Instructors who give up tenure as part of early retirement or severance plans must pay Social Security taxes on the payments they receive, a divided federal appeals court ruled last week. Although the court’s ruling came in a case involving public school teachers, it conflicts with another appeals court’s 2001 decision in a case involving professors at North Dakota State University, which may lead the U.S. Supreme Court to resolve the issue nationally.
Philip Pergola arrived on the Massasoit Community College campus as a bright-eyed 22-year-old, eager to teach business and constitutional law. July 1 would have marked the tenured professor’s 39th year at the college.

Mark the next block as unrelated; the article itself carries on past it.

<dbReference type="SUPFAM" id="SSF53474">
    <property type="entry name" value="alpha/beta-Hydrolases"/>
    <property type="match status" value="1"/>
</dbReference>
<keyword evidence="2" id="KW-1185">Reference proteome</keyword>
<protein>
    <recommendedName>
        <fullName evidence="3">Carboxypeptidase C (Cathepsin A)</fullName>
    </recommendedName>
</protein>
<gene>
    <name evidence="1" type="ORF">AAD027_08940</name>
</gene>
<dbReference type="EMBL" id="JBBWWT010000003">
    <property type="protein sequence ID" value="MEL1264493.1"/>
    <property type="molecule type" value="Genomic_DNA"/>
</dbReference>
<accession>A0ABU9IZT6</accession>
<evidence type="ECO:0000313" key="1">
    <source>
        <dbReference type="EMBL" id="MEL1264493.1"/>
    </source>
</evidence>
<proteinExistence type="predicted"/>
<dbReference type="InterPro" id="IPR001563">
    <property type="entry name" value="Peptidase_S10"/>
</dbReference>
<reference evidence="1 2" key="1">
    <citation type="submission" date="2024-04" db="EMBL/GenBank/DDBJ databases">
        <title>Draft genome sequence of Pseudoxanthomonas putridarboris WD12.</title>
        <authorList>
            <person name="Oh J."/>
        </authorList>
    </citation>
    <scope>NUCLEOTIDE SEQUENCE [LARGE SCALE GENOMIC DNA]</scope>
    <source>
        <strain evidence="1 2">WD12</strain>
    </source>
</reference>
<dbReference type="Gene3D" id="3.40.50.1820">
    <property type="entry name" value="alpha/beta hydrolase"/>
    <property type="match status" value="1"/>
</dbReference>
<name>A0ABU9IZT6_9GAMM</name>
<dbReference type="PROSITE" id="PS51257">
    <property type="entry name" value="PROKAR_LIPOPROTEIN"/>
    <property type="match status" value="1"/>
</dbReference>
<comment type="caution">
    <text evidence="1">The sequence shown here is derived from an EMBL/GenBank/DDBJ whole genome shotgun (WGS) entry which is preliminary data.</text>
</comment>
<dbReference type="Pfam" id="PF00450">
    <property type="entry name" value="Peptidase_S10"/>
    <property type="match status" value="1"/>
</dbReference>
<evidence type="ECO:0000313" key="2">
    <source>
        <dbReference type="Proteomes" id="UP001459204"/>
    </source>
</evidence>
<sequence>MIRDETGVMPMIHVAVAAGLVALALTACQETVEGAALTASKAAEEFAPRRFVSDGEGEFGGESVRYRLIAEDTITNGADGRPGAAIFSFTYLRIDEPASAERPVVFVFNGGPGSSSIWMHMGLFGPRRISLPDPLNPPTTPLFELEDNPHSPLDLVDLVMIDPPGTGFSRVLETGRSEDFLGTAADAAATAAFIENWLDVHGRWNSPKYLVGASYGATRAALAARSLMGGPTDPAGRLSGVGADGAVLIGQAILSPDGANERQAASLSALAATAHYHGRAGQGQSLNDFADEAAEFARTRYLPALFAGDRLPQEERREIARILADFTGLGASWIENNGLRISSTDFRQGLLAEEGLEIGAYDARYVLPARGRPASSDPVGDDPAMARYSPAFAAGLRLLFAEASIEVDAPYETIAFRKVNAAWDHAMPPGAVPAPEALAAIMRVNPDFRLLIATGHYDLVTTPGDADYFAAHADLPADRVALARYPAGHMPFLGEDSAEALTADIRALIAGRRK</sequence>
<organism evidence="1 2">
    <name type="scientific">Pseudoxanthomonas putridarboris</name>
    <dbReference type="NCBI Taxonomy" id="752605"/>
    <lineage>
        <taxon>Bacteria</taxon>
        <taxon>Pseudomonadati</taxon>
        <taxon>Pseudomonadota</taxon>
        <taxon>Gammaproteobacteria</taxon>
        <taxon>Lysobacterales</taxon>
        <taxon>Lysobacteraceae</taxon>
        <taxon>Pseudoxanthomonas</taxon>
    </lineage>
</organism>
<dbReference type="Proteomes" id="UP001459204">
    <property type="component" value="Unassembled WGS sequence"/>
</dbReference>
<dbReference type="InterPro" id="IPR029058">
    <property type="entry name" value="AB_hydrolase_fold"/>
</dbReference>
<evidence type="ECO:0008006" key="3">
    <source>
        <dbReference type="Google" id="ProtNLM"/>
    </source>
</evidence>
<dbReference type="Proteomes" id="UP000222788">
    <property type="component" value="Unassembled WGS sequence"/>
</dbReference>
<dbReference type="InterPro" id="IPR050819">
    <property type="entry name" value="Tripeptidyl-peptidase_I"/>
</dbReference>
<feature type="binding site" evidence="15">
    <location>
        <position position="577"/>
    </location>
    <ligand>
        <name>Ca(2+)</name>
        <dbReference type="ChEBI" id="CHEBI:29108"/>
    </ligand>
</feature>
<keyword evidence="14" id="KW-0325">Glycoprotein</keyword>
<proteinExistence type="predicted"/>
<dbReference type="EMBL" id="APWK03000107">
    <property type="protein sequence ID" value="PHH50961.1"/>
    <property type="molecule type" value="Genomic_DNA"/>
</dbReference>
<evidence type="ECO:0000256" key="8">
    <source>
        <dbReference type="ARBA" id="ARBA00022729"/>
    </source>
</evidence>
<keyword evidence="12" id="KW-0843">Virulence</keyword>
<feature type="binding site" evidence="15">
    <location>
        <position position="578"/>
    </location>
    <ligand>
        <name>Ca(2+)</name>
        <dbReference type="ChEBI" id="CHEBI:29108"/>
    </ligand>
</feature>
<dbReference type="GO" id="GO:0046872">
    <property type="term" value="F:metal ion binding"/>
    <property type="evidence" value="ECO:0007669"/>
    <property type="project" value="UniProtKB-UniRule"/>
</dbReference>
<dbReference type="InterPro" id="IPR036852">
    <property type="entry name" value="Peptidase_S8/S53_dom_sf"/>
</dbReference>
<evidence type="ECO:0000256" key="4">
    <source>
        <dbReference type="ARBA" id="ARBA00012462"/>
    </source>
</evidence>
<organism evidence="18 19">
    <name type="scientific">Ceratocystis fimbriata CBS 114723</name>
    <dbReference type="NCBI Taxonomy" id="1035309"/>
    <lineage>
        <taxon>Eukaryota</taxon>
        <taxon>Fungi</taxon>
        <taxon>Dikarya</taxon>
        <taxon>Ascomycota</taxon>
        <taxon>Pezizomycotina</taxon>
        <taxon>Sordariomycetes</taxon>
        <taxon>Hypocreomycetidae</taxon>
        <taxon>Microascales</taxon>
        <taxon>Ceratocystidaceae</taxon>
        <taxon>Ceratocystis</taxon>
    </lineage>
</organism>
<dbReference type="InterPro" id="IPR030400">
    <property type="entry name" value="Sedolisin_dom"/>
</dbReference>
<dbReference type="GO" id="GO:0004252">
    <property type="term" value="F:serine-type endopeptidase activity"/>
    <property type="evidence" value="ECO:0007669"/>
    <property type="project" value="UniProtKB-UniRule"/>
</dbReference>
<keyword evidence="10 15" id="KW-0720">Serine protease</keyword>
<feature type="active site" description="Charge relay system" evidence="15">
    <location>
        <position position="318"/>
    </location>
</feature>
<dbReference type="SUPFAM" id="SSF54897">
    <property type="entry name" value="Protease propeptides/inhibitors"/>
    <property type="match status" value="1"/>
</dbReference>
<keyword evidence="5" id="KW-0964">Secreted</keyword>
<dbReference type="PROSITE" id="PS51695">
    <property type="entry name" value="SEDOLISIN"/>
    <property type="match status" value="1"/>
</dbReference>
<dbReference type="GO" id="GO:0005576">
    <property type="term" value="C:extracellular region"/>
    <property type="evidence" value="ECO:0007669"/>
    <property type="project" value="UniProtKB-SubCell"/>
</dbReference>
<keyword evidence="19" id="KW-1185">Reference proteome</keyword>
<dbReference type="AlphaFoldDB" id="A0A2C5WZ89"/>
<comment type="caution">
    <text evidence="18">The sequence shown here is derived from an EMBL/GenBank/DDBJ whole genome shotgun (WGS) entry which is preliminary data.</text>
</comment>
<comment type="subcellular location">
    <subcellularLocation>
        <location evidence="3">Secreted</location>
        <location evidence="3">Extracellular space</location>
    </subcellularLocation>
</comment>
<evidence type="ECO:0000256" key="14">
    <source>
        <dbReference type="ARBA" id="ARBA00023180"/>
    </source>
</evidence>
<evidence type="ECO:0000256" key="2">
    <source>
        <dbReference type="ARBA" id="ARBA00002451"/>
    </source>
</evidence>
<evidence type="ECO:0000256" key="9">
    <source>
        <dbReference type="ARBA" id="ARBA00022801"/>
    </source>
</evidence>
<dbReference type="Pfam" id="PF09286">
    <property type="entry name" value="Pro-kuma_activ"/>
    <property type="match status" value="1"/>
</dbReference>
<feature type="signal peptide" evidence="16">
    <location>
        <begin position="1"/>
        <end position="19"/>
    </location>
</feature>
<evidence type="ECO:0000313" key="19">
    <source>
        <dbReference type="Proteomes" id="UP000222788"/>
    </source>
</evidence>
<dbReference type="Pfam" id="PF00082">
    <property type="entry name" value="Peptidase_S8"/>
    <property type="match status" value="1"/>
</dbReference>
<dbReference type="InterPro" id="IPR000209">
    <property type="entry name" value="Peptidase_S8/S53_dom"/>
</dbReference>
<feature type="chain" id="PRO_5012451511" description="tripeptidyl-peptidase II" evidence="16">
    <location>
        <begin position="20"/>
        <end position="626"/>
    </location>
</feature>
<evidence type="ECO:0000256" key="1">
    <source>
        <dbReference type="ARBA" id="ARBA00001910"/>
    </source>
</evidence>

To date, hundreds of students have taken his courses and many faculty members have formed strong relationships with the likable professor. In August 2002, Charles Wall, president of the college, asked him to become the chief financial officer of the institution, to help untangle a few financial messes. He gladly accepted, hoping to strengthen the college he loves.
Mary Burgan, former general secretary of the American Association of University Professors, is not happy about the trends she sees with regard to faculty rights. Traditional governance models are being replaced with strict hierarchies, and too many faculty members have too little influence in crucial decisions, she writes, in What Ever Happened to the Faculty? Drift and Decision in Higher Education, just published by Johns Hopkins University Press.